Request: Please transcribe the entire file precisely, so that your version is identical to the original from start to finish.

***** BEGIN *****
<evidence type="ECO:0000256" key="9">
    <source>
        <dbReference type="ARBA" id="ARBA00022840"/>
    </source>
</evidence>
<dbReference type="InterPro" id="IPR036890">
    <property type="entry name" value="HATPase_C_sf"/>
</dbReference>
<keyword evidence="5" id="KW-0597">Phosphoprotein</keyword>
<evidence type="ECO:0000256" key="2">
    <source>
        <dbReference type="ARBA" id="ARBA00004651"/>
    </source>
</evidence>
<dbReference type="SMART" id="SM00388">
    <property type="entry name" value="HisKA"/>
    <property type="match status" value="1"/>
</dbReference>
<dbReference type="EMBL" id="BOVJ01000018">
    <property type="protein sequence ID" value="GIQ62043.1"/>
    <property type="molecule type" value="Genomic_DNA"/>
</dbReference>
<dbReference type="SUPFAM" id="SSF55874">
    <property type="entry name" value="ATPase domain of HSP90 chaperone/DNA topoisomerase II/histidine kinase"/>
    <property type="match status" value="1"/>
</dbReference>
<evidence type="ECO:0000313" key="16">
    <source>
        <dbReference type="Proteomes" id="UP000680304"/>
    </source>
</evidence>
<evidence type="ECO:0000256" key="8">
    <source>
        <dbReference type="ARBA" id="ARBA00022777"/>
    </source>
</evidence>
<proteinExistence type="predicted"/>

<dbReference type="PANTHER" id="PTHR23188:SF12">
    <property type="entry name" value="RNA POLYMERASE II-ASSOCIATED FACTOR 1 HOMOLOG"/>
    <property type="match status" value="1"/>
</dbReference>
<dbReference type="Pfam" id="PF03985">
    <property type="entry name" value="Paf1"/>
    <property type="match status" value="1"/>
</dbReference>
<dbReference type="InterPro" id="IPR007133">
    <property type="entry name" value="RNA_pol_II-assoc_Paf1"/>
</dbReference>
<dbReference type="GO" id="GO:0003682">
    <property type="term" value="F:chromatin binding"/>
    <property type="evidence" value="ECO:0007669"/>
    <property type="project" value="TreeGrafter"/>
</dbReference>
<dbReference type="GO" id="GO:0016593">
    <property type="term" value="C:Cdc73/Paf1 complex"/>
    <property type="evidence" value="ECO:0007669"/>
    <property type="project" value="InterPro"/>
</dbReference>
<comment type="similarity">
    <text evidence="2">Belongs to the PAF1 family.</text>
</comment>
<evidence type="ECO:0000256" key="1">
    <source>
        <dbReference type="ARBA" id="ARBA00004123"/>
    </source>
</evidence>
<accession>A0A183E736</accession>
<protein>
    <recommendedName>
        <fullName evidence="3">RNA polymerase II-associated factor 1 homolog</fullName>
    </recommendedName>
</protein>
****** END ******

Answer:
<evidence type="ECO:0000256" key="9">
    <source>
        <dbReference type="ARBA" id="ARBA00022840"/>
    </source>
</evidence>
<dbReference type="InterPro" id="IPR036890">
    <property type="entry name" value="HATPase_C_sf"/>
</dbReference>
<keyword evidence="5" id="KW-0597">Phosphoprotein</keyword>
<evidence type="ECO:0000256" key="2">
    <source>
        <dbReference type="ARBA" id="ARBA00004651"/>
    </source>
</evidence>
<dbReference type="SMART" id="SM00388">
    <property type="entry name" value="HisKA"/>
    <property type="match status" value="1"/>
</dbReference>
<dbReference type="EMBL" id="BOVJ01000018">
    <property type="protein sequence ID" value="GIQ62043.1"/>
    <property type="molecule type" value="Genomic_DNA"/>
</dbReference>
<dbReference type="SUPFAM" id="SSF55874">
    <property type="entry name" value="ATPase domain of HSP90 chaperone/DNA topoisomerase II/histidine kinase"/>
    <property type="match status" value="1"/>
</dbReference>
<evidence type="ECO:0000313" key="16">
    <source>
        <dbReference type="Proteomes" id="UP000680304"/>
    </source>
</evidence>
<evidence type="ECO:0000256" key="8">
    <source>
        <dbReference type="ARBA" id="ARBA00022777"/>
    </source>
</evidence>
<proteinExistence type="predicted"/>

<dbReference type="PANTHER" id="PTHR23188:SF12">
    <property type="entry name" value="RNA POLYMERASE II-ASSOCIATED FACTOR 1 HOMOLOG"/>
    <property type="match status" value="1"/>
</dbReference>
<dbReference type="Pfam" id="PF03985">
    <property type="entry name" value="Paf1"/>
    <property type="match status" value="1"/>
</dbReference>
<dbReference type="InterPro" id="IPR007133">
    <property type="entry name" value="RNA_pol_II-assoc_Paf1"/>
</dbReference>
<dbReference type="GO" id="GO:0003682">
    <property type="term" value="F:chromatin binding"/>
    <property type="evidence" value="ECO:0007669"/>
    <property type="project" value="TreeGrafter"/>
</dbReference>
<dbReference type="GO" id="GO:0016593">
    <property type="term" value="C:Cdc73/Paf1 complex"/>
    <property type="evidence" value="ECO:0007669"/>
    <property type="project" value="InterPro"/>
</dbReference>
<comment type="similarity">
    <text evidence="2">Belongs to the PAF1 family.</text>
</comment>
<evidence type="ECO:0000256" key="1">
    <source>
        <dbReference type="ARBA" id="ARBA00004123"/>
    </source>
</evidence>
<accession>A0A183E736</accession>
<protein>
    <recommendedName>
        <fullName evidence="3">RNA polymerase II-associated factor 1 homolog</fullName>
    </recommendedName>
</protein>